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The “classic” toxic gas compounds found in diesel exhaust include carbon monoxide (CO), nitric oxide (NO), nitrogen dioxide (NO2), and sulfur dioxide (SO2). CO and NOx (i.e., the sum of NO and NO2) are regulated diesel emissions. SO2 emissions from diesel engines, even though not directly regulated, are controlled by diesel fuel standards which legislate increasingly lower sulfur content. In most countries, these gases have also maximum exposure limits established by occupational health authorities.
The above gases are present in diesel exhaust in relatively high quantities, from a few ppm for SO2 to as high as 1000 ppm and higher for NOx. Their health effects vary from acute poisoning, resulting from exposure to high concentrations of gases, to long term urban air pollution effects. While the acute poisoning by CO, NO2, or SO2 are fairly well known and understood, their air pollution effects have not been quantified and are still subject of studies by medical sciences.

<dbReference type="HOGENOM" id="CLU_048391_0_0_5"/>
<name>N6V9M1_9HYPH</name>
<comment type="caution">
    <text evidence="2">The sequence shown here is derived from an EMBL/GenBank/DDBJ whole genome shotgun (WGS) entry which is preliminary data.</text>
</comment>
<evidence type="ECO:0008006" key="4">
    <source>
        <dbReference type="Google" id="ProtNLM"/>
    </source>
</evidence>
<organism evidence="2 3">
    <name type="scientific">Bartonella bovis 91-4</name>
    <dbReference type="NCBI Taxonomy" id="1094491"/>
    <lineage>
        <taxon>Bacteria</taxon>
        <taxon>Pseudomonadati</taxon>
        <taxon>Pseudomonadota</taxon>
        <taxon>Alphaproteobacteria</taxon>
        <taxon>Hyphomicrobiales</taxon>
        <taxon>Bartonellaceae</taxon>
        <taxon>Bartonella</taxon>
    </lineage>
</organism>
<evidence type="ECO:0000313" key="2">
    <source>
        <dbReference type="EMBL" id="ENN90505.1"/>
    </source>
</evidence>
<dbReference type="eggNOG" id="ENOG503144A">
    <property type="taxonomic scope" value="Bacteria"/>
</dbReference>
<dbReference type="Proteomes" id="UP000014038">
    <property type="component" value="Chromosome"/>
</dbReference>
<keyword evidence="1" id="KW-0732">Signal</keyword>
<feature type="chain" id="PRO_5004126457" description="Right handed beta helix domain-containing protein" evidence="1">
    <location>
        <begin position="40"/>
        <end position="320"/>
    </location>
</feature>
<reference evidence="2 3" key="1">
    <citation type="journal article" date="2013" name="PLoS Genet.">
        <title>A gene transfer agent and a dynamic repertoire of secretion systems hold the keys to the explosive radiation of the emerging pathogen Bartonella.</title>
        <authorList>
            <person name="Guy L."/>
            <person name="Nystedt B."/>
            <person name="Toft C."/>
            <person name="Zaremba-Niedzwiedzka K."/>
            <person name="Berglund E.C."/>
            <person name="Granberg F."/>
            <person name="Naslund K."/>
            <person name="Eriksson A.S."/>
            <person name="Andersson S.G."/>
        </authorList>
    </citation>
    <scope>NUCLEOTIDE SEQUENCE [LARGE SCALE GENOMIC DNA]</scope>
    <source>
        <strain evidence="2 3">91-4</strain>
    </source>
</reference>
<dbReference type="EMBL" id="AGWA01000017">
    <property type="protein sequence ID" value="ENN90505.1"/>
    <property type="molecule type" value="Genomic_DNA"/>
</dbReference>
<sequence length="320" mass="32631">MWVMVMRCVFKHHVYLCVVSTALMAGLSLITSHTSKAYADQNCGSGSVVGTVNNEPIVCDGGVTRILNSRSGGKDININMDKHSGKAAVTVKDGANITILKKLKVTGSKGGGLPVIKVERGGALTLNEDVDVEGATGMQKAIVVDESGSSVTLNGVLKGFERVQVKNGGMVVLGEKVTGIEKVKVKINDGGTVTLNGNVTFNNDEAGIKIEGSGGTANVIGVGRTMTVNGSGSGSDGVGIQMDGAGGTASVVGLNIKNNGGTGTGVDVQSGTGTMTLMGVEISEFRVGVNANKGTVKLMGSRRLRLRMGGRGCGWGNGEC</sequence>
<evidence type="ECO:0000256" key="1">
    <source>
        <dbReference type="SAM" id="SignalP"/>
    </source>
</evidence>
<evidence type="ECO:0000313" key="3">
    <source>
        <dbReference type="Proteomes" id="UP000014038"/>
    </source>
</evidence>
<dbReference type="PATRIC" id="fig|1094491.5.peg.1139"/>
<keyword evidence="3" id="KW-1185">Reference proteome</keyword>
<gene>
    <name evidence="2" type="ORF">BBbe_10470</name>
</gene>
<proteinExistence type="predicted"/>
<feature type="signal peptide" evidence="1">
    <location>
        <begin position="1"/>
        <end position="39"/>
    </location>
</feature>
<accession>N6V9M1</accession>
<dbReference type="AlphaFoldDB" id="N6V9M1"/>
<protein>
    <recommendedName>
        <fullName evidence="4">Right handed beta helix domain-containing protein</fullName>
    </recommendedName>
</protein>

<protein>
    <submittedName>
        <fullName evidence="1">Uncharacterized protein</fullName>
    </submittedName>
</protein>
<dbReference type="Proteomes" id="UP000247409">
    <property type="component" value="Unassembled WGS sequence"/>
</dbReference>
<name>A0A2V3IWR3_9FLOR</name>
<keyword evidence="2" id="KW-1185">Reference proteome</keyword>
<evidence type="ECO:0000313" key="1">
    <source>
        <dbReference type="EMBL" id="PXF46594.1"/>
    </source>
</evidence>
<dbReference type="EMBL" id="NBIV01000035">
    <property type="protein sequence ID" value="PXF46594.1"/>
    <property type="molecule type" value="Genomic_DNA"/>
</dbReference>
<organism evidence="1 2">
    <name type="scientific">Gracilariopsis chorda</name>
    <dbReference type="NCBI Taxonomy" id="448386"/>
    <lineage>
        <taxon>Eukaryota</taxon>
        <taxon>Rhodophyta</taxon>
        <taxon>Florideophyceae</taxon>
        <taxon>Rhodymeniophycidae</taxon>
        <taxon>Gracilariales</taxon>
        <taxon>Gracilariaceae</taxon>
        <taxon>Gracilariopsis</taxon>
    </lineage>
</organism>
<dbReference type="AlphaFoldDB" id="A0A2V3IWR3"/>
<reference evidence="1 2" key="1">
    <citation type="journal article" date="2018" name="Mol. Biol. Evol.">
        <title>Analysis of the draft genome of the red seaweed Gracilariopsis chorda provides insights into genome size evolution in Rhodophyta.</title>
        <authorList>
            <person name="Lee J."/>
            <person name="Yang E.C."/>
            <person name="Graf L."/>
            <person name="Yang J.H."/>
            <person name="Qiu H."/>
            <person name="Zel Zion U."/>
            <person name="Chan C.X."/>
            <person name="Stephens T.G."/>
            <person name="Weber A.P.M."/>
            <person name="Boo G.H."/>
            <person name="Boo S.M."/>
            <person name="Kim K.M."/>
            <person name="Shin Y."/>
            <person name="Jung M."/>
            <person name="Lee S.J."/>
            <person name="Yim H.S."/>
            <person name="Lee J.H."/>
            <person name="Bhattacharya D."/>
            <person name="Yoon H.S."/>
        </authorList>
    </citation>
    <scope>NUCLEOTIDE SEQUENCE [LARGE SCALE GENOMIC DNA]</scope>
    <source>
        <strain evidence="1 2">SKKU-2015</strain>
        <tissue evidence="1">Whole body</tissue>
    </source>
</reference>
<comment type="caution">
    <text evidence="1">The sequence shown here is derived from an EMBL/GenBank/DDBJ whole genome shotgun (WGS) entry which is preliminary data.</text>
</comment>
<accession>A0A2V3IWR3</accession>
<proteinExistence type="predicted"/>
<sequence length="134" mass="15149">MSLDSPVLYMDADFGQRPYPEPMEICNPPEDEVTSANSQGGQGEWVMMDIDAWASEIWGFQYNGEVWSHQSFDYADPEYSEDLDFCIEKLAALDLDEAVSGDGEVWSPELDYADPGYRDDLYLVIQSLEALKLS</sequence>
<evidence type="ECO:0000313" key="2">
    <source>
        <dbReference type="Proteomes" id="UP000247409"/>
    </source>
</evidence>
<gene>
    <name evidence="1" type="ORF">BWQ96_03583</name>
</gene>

The task of quantifying the health effects of air pollution and correlating them with the exposure to particular pollutants is very difficult. Air pollution is seldom caused by a single compound. In so far as pollutants have common sources, fluctuations in their ambient concentrations tend to be correlated with each other. It can, therefore, be difficult to ascertain which pollutant is chiefly responsible for the adverse effects of pollution, or whether they are attributable to the mixture as such. The difficulty is further increased by imprecisions in estimating exposures, influence of other variables (e.g. cigarette smoking), etc. Due to these reasons, the results of various epidemiological studies have not been entirely consistent. Much more work is still needed before the health effects of air pollution and the importance of particular pollutants are better understood.